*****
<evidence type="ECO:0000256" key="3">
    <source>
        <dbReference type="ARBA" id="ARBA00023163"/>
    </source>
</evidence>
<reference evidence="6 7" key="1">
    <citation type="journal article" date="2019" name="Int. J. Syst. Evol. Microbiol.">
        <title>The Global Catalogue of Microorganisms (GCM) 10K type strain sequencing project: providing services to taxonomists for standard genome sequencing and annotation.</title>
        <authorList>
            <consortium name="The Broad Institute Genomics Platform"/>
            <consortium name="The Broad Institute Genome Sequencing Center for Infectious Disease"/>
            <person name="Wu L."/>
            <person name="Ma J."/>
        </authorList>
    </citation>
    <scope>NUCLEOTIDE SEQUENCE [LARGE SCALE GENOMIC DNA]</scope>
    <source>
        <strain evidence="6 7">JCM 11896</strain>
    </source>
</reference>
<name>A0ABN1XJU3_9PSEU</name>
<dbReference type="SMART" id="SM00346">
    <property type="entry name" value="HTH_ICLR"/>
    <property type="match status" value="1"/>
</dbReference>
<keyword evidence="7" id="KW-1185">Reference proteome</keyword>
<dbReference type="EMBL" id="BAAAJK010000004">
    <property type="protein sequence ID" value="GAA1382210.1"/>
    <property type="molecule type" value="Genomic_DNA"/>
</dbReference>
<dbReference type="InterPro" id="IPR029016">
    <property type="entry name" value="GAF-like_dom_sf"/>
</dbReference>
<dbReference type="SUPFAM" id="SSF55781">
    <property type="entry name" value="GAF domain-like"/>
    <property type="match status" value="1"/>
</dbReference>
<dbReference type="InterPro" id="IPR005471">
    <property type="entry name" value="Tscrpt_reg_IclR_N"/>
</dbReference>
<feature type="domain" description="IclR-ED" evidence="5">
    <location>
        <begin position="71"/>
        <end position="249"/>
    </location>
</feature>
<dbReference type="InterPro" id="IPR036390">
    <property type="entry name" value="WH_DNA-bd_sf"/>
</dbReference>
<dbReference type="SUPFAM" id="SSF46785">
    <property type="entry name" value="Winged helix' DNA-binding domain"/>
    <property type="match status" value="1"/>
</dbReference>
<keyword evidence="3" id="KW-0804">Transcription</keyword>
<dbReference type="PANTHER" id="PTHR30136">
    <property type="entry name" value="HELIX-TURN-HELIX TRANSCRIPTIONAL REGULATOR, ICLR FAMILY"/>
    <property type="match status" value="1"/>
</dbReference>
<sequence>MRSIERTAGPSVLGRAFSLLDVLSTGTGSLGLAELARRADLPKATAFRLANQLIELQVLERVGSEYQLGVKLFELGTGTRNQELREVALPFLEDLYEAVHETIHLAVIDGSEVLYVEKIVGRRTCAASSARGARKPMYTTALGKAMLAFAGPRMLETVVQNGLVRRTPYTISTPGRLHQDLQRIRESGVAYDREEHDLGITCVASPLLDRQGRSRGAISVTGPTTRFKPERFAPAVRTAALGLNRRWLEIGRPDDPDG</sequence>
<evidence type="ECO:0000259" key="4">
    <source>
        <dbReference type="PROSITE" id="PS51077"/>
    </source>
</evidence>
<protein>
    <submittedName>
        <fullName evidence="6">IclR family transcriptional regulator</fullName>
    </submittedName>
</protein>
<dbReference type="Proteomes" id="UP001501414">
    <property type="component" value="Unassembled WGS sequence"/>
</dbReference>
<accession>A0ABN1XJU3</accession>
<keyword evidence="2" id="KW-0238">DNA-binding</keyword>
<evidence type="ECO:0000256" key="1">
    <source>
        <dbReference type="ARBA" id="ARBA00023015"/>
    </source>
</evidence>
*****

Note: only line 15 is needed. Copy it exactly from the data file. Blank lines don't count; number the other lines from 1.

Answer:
    </citation>